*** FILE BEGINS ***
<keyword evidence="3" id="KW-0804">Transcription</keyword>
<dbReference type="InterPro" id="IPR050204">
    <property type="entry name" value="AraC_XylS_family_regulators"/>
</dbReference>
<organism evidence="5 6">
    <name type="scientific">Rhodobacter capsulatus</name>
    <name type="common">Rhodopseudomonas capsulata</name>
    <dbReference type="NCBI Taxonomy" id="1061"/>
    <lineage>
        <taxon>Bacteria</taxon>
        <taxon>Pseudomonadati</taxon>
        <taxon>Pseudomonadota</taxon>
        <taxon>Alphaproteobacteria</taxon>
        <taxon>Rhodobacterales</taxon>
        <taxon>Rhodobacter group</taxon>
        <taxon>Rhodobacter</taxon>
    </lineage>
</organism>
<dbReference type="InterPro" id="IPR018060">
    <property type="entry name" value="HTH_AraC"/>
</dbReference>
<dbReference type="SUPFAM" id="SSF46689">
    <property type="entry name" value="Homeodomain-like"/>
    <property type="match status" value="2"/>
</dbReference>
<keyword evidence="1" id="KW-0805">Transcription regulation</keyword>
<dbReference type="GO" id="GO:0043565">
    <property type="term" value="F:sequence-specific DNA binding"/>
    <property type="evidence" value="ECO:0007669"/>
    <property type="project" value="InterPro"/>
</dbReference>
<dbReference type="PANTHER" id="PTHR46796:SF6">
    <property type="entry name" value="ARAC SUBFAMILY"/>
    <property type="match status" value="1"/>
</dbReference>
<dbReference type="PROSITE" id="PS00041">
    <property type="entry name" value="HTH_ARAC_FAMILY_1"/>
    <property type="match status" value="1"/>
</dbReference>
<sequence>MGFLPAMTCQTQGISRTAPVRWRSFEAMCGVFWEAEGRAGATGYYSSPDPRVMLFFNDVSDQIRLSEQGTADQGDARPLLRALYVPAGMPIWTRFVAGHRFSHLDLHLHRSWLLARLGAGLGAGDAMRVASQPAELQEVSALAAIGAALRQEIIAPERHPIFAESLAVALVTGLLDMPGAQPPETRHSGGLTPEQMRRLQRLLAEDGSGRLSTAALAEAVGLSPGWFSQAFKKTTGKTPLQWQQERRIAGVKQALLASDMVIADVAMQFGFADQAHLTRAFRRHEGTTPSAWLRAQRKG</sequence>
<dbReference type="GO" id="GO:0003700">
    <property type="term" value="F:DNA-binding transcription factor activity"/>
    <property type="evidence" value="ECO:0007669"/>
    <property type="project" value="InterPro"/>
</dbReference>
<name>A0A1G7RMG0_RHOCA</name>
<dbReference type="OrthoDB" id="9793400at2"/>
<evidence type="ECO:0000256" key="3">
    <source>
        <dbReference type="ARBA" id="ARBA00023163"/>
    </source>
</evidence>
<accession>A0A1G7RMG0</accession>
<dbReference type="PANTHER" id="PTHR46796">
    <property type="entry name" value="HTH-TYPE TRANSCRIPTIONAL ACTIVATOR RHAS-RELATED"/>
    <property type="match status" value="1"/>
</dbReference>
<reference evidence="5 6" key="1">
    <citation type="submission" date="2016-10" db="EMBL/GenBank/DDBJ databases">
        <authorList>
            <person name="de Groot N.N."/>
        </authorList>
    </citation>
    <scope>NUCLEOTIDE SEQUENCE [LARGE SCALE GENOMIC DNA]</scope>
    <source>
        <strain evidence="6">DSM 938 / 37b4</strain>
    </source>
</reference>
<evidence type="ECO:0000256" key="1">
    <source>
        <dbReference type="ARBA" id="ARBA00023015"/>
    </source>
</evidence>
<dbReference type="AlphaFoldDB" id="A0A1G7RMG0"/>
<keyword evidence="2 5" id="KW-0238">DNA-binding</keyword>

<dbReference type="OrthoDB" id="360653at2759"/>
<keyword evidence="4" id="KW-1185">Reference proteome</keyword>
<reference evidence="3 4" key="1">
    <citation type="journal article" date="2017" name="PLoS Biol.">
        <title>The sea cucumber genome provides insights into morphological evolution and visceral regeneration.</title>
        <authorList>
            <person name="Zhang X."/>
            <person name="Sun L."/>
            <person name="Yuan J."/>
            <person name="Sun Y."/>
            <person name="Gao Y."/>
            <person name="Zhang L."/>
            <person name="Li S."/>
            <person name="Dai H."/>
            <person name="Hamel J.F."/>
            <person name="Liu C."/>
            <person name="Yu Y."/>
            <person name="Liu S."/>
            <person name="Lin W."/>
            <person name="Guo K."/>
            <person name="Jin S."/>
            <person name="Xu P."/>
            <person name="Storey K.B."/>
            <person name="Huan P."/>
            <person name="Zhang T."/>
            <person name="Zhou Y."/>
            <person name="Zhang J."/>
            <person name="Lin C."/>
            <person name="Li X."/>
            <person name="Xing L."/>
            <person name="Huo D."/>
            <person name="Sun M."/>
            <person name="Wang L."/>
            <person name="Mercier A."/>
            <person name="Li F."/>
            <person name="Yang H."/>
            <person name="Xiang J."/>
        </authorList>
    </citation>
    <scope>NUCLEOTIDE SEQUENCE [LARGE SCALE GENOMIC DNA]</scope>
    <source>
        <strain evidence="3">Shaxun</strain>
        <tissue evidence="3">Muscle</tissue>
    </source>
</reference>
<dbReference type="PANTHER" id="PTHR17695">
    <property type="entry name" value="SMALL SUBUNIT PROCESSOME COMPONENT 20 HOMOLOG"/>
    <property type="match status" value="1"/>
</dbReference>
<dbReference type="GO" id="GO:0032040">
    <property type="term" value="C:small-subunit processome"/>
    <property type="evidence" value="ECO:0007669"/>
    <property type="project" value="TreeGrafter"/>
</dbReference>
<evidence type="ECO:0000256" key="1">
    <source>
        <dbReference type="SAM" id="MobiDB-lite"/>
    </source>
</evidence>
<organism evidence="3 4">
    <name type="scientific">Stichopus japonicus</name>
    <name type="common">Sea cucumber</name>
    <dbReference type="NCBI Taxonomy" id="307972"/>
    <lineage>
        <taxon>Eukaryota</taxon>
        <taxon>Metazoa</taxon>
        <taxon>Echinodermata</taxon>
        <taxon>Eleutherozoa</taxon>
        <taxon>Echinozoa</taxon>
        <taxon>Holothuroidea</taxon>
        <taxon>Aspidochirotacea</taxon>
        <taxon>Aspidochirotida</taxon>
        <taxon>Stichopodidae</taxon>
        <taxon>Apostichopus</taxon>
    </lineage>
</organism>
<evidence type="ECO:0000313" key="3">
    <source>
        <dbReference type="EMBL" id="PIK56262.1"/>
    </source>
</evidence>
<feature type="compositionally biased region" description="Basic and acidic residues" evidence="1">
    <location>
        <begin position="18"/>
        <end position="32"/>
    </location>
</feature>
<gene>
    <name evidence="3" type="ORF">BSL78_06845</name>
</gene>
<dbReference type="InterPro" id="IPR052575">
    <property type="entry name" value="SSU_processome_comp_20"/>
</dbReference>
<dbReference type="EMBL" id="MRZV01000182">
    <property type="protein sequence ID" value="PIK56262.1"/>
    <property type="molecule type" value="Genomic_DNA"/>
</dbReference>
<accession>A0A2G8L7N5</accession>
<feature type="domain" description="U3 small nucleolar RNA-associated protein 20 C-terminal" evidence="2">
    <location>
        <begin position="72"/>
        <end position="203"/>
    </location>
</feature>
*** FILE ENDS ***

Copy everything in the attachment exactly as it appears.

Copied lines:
<keyword evidence="3" id="KW-0804">Transcription</keyword>
<dbReference type="InterPro" id="IPR050204">
    <property type="entry name" value="AraC_XylS_family_regulators"/>
</dbReference>
<organism evidence="5 6">
    <name type="scientific">Rhodobacter capsulatus</name>
    <name type="common">Rhodopseudomonas capsulata</name>
    <dbReference type="NCBI Taxonomy" id="1061"/>
    <lineage>
        <taxon>Bacteria</taxon>
        <taxon>Pseudomonadati</taxon>
        <taxon>Pseudomonadota</taxon>
        <taxon>Alphaproteobacteria</taxon>
        <taxon>Rhodobacterales</taxon>
        <taxon>Rhodobacter group</taxon>
        <taxon>Rhodobacter</taxon>
    </lineage>
</organism>
<dbReference type="InterPro" id="IPR018060">
    <property type="entry name" value="HTH_AraC"/>
</dbReference>
<dbReference type="SUPFAM" id="SSF46689">
    <property type="entry name" value="Homeodomain-like"/>
    <property type="match status" value="2"/>
</dbReference>
<keyword evidence="1" id="KW-0805">Transcription regulation</keyword>
<dbReference type="GO" id="GO:0043565">
    <property type="term" value="F:sequence-specific DNA binding"/>
    <property type="evidence" value="ECO:0007669"/>
    <property type="project" value="InterPro"/>
</dbReference>
<dbReference type="PANTHER" id="PTHR46796:SF6">
    <property type="entry name" value="ARAC SUBFAMILY"/>
    <property type="match status" value="1"/>
</dbReference>
<dbReference type="PROSITE" id="PS00041">
    <property type="entry name" value="HTH_ARAC_FAMILY_1"/>
    <property type="match status" value="1"/>
</dbReference>
<sequence>MGFLPAMTCQTQGISRTAPVRWRSFEAMCGVFWEAEGRAGATGYYSSPDPRVMLFFNDVSDQIRLSEQGTADQGDARPLLRALYVPAGMPIWTRFVAGHRFSHLDLHLHRSWLLARLGAGLGAGDAMRVASQPAELQEVSALAAIGAALRQEIIAPERHPIFAESLAVALVTGLLDMPGAQPPETRHSGGLTPEQMRRLQRLLAEDGSGRLSTAALAEAVGLSPGWFSQAFKKTTGKTPLQWQQERRIAGVKQALLASDMVIADVAMQFGFADQAHLTRAFRRHEGTTPSAWLRAQRKG</sequence>
<dbReference type="GO" id="GO:0003700">
    <property type="term" value="F:DNA-binding transcription factor activity"/>
    <property type="evidence" value="ECO:0007669"/>
    <property type="project" value="InterPro"/>
</dbReference>
<name>A0A1G7RMG0_RHOCA</name>
<dbReference type="OrthoDB" id="9793400at2"/>
<evidence type="ECO:0000256" key="3">
    <source>
        <dbReference type="ARBA" id="ARBA00023163"/>
    </source>
</evidence>
<accession>A0A1G7RMG0</accession>
<dbReference type="PANTHER" id="PTHR46796">
    <property type="entry name" value="HTH-TYPE TRANSCRIPTIONAL ACTIVATOR RHAS-RELATED"/>
    <property type="match status" value="1"/>
</dbReference>
<reference evidence="5 6" key="1">
    <citation type="submission" date="2016-10" db="EMBL/GenBank/DDBJ databases">
        <authorList>
            <person name="de Groot N.N."/>
        </authorList>
    </citation>
    <scope>NUCLEOTIDE SEQUENCE [LARGE SCALE GENOMIC DNA]</scope>
    <source>
        <strain evidence="6">DSM 938 / 37b4</strain>
    </source>
</reference>
<evidence type="ECO:0000256" key="1">
    <source>
        <dbReference type="ARBA" id="ARBA00023015"/>
    </source>
</evidence>
<dbReference type="AlphaFoldDB" id="A0A1G7RMG0"/>
<keyword evidence="2 5" id="KW-0238">DNA-binding</keyword>

<dbReference type="OrthoDB" id="360653at2759"/>
<keyword evidence="4" id="KW-1185">Reference proteome</keyword>
<reference evidence="3 4" key="1">
    <citation type="journal article" date="2017" name="PLoS Biol.">
        <title>The sea cucumber genome provides insights into morphological evolution and visceral regeneration.</title>
        <authorList>
            <person name="Zhang X."/>
            <person name="Sun L."/>
            <person name="Yuan J."/>
            <person name="Sun Y."/>
            <person name="Gao Y."/>
            <person name="Zhang L."/>
            <person name="Li S."/>
            <person name="Dai H."/>
            <person name="Hamel J.F."/>
            <person name="Liu C."/>
            <person name="Yu Y."/>
            <person name="Liu S."/>
            <person name="Lin W."/>
            <person name="Guo K."/>
            <person name="Jin S."/>
            <person name="Xu P."/>
            <person name="Storey K.B."/>
            <person name="Huan P."/>
            <person name="Zhang T."/>
            <person name="Zhou Y."/>
            <person name="Zhang J."/>
            <person name="Lin C."/>
            <person name="Li X."/>
            <person name="Xing L."/>
            <person name="Huo D."/>
            <person name="Sun M."/>
            <person name="Wang L."/>
            <person name="Mercier A."/>
            <person name="Li F."/>
            <person name="Yang H."/>
            <person name="Xiang J."/>
        </authorList>
    </citation>
    <scope>NUCLEOTIDE SEQUENCE [LARGE SCALE GENOMIC DNA]</scope>
    <source>
        <strain evidence="3">Shaxun</strain>
        <tissue evidence="3">Muscle</tissue>
    </source>
</reference>
<dbReference type="PANTHER" id="PTHR17695">
    <property type="entry name" value="SMALL SUBUNIT PROCESSOME COMPONENT 20 HOMOLOG"/>
    <property type="match status" value="1"/>
</dbReference>
<dbReference type="GO" id="GO:0032040">
    <property type="term" value="C:small-subunit processome"/>
    <property type="evidence" value="ECO:0007669"/>
    <property type="project" value="TreeGrafter"/>
</dbReference>
<evidence type="ECO:0000256" key="1">
    <source>
        <dbReference type="SAM" id="MobiDB-lite"/>
    </source>
</evidence>
<organism evidence="3 4">
    <name type="scientific">Stichopus japonicus</name>
    <name type="common">Sea cucumber</name>
    <dbReference type="NCBI Taxonomy" id="307972"/>
    <lineage>
        <taxon>Eukaryota</taxon>
        <taxon>Metazoa</taxon>
        <taxon>Echinodermata</taxon>
        <taxon>Eleutherozoa</taxon>
        <taxon>Echinozoa</taxon>
        <taxon>Holothuroidea</taxon>
        <taxon>Aspidochirotacea</taxon>
        <taxon>Aspidochirotida</taxon>
        <taxon>Stichopodidae</taxon>
        <taxon>Apostichopus</taxon>
    </lineage>
</organism>
<evidence type="ECO:0000313" key="3">
    <source>
        <dbReference type="EMBL" id="PIK56262.1"/>
    </source>
</evidence>
<feature type="compositionally biased region" description="Basic and acidic residues" evidence="1">
    <location>
        <begin position="18"/>
        <end position="32"/>
    </location>
</feature>
<gene>
    <name evidence="3" type="ORF">BSL78_06845</name>
</gene>
<dbReference type="InterPro" id="IPR052575">
    <property type="entry name" value="SSU_processome_comp_20"/>
</dbReference>
<dbReference type="EMBL" id="MRZV01000182">
    <property type="protein sequence ID" value="PIK56262.1"/>
    <property type="molecule type" value="Genomic_DNA"/>
</dbReference>
<accession>A0A2G8L7N5</accession>
<feature type="domain" description="U3 small nucleolar RNA-associated protein 20 C-terminal" evidence="2">
    <location>
        <begin position="72"/>
        <end position="203"/>
    </location>
</feature>